It was due to be submitted for approval on Sunday to a ministerial committee but was withdrawn at the last minute after pressure from Washington, which fears it amounts to the annexation of Jewish settlements. It was a signal that Netanyahu wants to first discuss the bill with the US White House, which has been seeking to restart long-stalled Israeli-Palestinian peace talks. U.S. Ambassador to Israel David Friedman also participated in the meeting, which was "a general check in on peace conversations", the official said. The bill stops short of actually annexing the settlements to Israel, however.
"It's fair to say that the United States is discouraging actions that it believes will unduly distract the principals from focusing on the advancement of peace negotiations".
The "Greater Jerusalem" legislation would put some settlements in the occupied West Bank - built on land Palestinians seek for a future state and viewed as illegal by most countries - under the jurisdiction of Jerusalem's municipality. Its opponents argue that it is a step towards full unilateral annexation of the West Bank settlements affected - a move that would be sure to spark worldwide outrage.
Parliamentarians representing Turnbull's Liberal Party as well as those from the Australian Labor Party led by party and opposition leader Bill Shorten were in attendance, as well as members of five delegations - four of them trade delegations - who are in Israel to enhance bilateral relations in their respective fields and to join in the Beersheba festivities. According to Haaretz newspaper, Netanyahu told cabinet members on Sunday that the bill must be discussed with United States officials before it can move forward.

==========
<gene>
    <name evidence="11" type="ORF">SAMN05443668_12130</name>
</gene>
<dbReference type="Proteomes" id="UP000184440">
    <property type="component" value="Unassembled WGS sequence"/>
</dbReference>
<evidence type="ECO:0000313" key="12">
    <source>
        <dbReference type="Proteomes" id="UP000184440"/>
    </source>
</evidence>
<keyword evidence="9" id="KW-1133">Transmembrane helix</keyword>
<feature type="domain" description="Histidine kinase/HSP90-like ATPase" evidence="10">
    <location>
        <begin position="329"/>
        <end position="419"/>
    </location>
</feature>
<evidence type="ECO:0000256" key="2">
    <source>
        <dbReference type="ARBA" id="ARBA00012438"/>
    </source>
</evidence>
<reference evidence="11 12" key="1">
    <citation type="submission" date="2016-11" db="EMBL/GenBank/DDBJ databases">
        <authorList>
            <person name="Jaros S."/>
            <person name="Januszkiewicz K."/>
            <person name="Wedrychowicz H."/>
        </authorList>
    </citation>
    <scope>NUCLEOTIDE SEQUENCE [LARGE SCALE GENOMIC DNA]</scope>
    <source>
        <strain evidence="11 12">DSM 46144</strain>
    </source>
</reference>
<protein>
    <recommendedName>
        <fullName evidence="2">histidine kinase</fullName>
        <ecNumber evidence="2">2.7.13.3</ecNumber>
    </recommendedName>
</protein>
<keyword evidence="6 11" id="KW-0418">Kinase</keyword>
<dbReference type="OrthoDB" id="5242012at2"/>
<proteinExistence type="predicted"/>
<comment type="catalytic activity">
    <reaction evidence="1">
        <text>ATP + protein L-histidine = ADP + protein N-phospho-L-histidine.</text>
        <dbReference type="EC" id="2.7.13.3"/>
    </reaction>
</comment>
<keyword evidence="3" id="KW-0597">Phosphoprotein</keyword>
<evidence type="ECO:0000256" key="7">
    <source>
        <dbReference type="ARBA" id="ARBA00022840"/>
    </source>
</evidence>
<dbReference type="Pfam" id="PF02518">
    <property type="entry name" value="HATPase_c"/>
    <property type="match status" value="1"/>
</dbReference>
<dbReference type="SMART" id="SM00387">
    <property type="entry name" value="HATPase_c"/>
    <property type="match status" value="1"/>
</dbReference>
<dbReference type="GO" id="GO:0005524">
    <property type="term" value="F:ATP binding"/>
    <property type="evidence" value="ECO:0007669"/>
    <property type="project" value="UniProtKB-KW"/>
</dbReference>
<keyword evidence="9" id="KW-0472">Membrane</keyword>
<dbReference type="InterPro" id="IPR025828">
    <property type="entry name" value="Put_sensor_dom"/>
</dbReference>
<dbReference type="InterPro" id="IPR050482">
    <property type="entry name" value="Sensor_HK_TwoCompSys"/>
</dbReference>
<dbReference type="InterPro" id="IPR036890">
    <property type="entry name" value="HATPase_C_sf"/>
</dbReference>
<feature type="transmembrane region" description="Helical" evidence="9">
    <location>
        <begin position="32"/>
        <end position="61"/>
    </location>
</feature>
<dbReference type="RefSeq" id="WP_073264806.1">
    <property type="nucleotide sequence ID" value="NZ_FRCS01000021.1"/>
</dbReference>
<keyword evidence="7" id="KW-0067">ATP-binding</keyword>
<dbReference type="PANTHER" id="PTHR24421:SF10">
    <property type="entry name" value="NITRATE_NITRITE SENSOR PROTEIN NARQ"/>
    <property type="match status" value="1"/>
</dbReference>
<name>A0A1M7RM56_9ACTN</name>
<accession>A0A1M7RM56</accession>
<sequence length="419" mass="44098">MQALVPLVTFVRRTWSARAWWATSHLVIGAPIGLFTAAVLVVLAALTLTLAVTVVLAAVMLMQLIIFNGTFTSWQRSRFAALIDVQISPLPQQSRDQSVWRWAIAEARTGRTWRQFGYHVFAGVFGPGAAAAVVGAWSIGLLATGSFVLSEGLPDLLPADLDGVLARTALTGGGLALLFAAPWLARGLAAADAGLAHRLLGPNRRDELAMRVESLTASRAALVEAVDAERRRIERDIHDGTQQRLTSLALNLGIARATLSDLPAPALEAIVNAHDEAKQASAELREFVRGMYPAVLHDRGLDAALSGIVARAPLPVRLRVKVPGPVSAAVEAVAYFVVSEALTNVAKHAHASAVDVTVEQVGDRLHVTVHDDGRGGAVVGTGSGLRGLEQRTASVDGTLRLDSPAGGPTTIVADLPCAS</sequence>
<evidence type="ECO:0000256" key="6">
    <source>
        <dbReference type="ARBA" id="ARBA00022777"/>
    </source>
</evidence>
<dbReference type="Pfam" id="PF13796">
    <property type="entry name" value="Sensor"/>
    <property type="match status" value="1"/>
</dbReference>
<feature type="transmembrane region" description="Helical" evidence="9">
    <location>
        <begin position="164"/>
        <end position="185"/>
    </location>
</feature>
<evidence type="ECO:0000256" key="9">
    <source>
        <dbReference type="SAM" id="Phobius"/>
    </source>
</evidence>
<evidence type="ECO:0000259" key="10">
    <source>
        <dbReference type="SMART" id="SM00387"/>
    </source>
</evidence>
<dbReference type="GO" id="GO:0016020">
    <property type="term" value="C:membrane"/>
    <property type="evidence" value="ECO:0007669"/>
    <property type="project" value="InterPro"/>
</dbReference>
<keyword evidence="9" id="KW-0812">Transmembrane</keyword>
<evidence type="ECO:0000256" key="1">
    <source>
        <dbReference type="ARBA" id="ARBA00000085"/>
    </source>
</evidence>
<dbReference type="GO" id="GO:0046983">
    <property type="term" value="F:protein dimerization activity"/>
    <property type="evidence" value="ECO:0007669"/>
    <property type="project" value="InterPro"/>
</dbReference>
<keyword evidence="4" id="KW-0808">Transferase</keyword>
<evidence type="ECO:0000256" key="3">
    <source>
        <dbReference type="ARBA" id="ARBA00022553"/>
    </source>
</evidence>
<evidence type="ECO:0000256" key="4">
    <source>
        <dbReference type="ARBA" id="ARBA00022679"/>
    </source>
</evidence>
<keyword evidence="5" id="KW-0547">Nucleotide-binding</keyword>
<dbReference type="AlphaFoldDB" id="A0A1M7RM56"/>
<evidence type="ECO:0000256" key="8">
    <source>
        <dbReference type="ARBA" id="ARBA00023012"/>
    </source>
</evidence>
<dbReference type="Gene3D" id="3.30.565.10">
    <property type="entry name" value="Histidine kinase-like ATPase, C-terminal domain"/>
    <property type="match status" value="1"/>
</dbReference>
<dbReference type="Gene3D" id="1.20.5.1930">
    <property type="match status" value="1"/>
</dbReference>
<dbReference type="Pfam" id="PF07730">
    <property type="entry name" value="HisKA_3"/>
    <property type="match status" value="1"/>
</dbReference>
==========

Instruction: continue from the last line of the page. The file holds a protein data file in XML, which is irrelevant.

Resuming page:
Iraqi, Kurdish Forces Reach Ceasefire Deal
In a statement, Barzani stressed that despite stepping down as a president he would remain a fighter of the Peshmerga. In 2013 he refused to abandon the post, though his mandate expired.
Settlements affected are Maale Adumim, Beitar Illit, Efrat, Givat Zeev, and the Gush Etzion settlement bloc.
The "Greater Jerusalem Bill" as it's being called is expected to pass.
Israel claims all of Jerusalem as its capital, including the eastern sector it captured along with the West Bank and Gaza Strip in the 1967 Six-Day War.